In the disciplinary proceedings underlying the instant appeal, Appellant was not afforded all the process due him pursuant to Wolff and Al-Shabazz. At all stages of the proceedings in this matter, from the disciplinary hearing to this appeal before the ALJD, Appellant has alleged that he did not receive written notice of the charges against him prior to the hearing. (3) At the hearing, the DHO rejected Appellant's claim and found that Appellant had received notice of the charges in excess of 24 hours before the hearing. (Hr'g Tr. at 14.) However, this ruling is not supported by the evidence.

It is clear that the Department form notifying Appellant of the charges against him (i.e., DOC form 19-69) was initially delivered by Lieutenant Caesar to the wrong inmate, who acknowledged receipt of the form by signing it. This form contains a second notation from Officer Custodio indicating that the "inmate," presumably Appellant, refused to sign the form to acknowledge his receipt of a copy of the charges. Without receiving testimony or any other evidence from either Lieutenant Caesar or Officer Custodio, the DHO found that: "the charge paper was originally given to the wrong [inmate]; however, the copy was not torn off and given to him." (Hr'g Tr. at 4.) The DHO therefore concluded that Appellant had properly received a copy of the charges. This finding is without evidentiary support. There is no evidence in the record from which the DHO could have concluded that, contrary to normal procedure, the inmate who acknowledged receipt of the charges by signing the notice form did not receive a copy of that form. Therefore, there is no evidence in the record from which to conclude that Appellant properly received notice of the charges against him as required by Wolff.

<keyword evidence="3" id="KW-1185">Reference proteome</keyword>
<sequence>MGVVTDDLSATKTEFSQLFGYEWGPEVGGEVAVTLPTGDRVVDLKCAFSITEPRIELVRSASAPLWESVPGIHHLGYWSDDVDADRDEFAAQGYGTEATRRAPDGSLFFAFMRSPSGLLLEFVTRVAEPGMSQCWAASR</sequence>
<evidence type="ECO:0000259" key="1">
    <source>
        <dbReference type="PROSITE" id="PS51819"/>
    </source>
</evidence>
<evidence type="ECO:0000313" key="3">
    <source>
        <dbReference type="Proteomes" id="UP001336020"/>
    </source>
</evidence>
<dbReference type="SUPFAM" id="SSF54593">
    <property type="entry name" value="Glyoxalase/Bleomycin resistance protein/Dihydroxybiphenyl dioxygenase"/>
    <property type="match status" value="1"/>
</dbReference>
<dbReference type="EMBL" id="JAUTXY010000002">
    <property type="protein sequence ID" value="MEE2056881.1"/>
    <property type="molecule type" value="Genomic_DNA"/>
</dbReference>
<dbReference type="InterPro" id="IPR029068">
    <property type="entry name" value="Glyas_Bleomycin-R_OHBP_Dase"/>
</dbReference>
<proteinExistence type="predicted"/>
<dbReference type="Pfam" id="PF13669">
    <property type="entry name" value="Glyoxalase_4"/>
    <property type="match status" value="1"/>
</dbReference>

Plainly there were errors made in the delivery of the notice of the charges to Appellant. (4) However, rather than investigate those errors to determine whether Appellant had been properly notified of the charges, the DHO simply concluded that Appellant had received written notice of the charges as required. This finding is not supported by the evidence and cannot be upheld. The Department has failed to establish that it provided Appellant with notice of the charges against him prior to his hearing and thus it is has failed to establish that it provided Appellant with the due process required by the Fourteenth Amendment before revoking his sentence-related credits as punishment in a disciplinary proceeding. Therefore,

IT IS HEREBY ORDERED that Appellant's disciplinary conviction of June 6, 2000 is REVERSED.

IT IS FURTHER ORDERED that the Department restore to Appellant all good-time credits taken from or lost by Appellant as a result of that conviction.



Administrative Law Judge

June 19, 2002

Columbia, South Carolina

1. However, this set of safeguards is necessarily a limited one. See Wolff, 418 U.S. at 560 ("[I]t is immediately apparent that one cannot automatically apply procedural rules designed for free citizens in an open society . . . to the very different situation presented by a disciplinary proceeding in a state prison.").

2. This review "does not require examination of the entire record, independent assessment of the credibility of witnesses, or weighing of the evidence," Hill, 472 U.S. at 455; rather, this standard only requires this tribunal to determine whether "there is any evidence in the record that could support the conclusion reached by the [prison official]." Id. at 455-56.

3. While Appellant does admit to receiving casual verbal notice of the charges from a DOC officer, such verbal notice does not satisfy the requirements of due process as set forth in Wolff. See Wolff, 418 U.S. at 563-64.

4. Not only is the recipient of the form in question, but the date of the delivery of the form is also in doubt. The date of notification was originally listed on the form as "5/25/00," but was later written over to indicate a notification date of "5/24/00."